For various reasons, many women today are waiting longer to have babies.
A Centers for Disease Control and Prevention report indicates that from 2017 to 2018, birth rates declined for women aged 15-34 but rose for women aged 35-44.
Today, more women who delay pregnancy are using assisted reproductive technologies and freezing their eggs for future use.
It’s important to be realistic about what it means to have a baby later in life.
After age 35, it typically becomes more difficult to get pregnant. A healthy 30-year-old woman has about a 20 percent chance of getting pregnant each month, while her chances drop to only 5 percent by age 40, states the American Society for Reproductive Medicine.
As a woman ages, her fertility declines due to changes in her menstrual cycle and the number and quality of eggs she has remaining in her ovaries. Even if a woman decides to freeze her eggs, elective egg freezing is most successful for women younger than 38.
Younger women also tend to have healthier pregnancies. Women who become pregnant after age 35 have a higher risk of pregnancy-related complications, including chromosomal abnormalities, miscarriage and preterm birth. Also, the risk of developing preeclampsia increases after age 40.
The chances of a C-section tends to increase with the mother’s age as well. According to the National Center for Health Statistics, the C-section rate for women older than 40 is almost double the rate for women between ages 20 to 24.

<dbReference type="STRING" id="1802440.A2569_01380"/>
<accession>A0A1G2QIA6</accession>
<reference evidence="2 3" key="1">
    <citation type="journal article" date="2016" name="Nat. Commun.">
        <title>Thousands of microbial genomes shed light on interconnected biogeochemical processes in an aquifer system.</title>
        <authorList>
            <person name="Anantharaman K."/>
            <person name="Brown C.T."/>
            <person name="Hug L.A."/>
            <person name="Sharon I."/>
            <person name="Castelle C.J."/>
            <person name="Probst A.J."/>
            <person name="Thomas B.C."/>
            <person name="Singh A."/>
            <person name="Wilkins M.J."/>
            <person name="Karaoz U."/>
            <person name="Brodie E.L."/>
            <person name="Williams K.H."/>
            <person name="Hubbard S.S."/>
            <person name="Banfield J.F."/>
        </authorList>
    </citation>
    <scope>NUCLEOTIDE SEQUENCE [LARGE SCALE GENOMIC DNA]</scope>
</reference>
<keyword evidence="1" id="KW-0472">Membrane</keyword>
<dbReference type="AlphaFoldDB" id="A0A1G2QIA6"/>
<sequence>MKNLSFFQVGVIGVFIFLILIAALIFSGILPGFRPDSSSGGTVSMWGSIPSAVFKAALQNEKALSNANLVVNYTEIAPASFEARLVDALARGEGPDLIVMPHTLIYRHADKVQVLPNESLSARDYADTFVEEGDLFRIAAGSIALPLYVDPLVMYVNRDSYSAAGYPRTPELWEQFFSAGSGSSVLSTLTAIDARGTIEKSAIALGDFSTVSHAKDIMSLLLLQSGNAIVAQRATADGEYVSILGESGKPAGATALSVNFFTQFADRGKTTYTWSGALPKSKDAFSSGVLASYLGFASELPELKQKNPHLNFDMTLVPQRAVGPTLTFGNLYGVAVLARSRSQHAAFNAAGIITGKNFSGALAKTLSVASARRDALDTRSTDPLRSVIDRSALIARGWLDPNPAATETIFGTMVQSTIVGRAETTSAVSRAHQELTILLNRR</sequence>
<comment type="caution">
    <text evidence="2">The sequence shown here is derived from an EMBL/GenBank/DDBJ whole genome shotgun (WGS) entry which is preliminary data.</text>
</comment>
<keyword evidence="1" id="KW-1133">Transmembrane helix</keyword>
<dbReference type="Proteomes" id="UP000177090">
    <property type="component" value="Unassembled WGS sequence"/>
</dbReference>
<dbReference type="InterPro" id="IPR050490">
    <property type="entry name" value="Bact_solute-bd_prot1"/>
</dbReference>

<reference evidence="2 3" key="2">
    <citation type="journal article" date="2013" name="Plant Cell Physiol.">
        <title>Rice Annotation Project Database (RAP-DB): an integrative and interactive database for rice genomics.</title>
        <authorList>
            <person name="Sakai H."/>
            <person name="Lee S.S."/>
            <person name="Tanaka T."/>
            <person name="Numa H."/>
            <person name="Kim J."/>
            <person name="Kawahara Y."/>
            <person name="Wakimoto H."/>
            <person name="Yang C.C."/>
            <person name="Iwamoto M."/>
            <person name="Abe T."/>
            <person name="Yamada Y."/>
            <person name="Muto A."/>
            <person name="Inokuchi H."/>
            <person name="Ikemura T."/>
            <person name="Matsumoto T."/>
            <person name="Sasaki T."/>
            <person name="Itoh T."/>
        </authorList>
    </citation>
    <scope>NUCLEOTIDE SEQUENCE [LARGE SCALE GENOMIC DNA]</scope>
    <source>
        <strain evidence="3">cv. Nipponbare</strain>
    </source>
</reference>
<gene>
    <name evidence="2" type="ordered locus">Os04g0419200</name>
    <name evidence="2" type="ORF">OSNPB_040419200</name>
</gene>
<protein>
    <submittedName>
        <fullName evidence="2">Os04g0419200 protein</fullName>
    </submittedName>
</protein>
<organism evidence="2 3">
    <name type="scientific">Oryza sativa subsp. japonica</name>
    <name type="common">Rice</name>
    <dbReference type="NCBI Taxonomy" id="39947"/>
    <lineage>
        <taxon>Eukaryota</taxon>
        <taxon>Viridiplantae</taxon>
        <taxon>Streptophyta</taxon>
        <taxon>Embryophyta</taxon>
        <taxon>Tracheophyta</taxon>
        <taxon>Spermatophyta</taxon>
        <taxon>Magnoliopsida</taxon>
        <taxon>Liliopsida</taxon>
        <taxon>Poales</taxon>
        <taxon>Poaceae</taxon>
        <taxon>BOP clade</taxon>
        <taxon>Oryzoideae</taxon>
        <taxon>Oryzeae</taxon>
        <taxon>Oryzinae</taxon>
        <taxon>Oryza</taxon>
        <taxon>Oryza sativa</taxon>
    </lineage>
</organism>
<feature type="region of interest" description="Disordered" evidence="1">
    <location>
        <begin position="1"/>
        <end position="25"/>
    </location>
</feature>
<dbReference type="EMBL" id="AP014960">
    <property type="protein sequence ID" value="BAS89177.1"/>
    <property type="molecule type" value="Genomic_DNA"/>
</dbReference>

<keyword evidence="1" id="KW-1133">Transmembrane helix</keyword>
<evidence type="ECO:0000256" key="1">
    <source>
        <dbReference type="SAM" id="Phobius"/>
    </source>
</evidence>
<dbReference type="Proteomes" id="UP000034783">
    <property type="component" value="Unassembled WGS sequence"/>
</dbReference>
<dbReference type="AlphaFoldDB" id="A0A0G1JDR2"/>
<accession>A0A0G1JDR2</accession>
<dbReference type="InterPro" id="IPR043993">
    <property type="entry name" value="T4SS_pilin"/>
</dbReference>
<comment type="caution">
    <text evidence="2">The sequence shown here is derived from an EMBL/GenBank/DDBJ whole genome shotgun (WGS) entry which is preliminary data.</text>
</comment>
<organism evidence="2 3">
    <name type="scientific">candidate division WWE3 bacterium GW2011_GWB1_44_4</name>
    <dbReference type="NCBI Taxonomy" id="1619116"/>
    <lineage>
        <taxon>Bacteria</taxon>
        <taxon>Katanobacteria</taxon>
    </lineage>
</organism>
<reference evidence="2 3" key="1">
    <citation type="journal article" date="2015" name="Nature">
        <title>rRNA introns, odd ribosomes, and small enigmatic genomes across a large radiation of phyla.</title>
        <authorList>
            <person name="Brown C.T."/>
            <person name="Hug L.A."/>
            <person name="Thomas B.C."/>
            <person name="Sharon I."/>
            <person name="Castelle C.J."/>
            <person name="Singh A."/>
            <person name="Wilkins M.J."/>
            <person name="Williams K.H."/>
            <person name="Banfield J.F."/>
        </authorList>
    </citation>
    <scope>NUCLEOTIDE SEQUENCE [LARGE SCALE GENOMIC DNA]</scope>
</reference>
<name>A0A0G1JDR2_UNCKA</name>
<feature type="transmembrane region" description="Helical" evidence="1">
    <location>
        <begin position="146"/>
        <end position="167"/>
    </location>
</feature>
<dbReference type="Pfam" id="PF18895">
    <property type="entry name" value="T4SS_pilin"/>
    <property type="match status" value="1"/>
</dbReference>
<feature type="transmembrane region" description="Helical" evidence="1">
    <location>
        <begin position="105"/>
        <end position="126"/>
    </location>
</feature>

Despite the challenges, the American College of Obstetricians and Gynecologists says that many women older than 35 can have healthy pregnancies and babies.
What are some healthy ways to approach pregnancy after age 35?
Every woman is different and age alone is only part of the equation — a woman’s overall health and lifestyle choices factor in too. There are many older moms who go on to have healthy pregnancies and babies. If you’re thinking about starting a family and you have any questions, talk with your doctor.
Learn more about pregnancy and baby services at Edward-Elmhurst Health.
5 things to know about freezing your eggs
Trying to conceive? 4 ways to improve your chances
7 steps to take before you start trying for a baby
If you have reached this screen, your current device or browser is unable to access the full Edward-Elmhurst Health Web site.
To see the full site, please upgrade your browser to the most recent version of Safari, Chrome, Firefox or Internet Explorer. If you cannot upgrade your browser, you can remain on this site.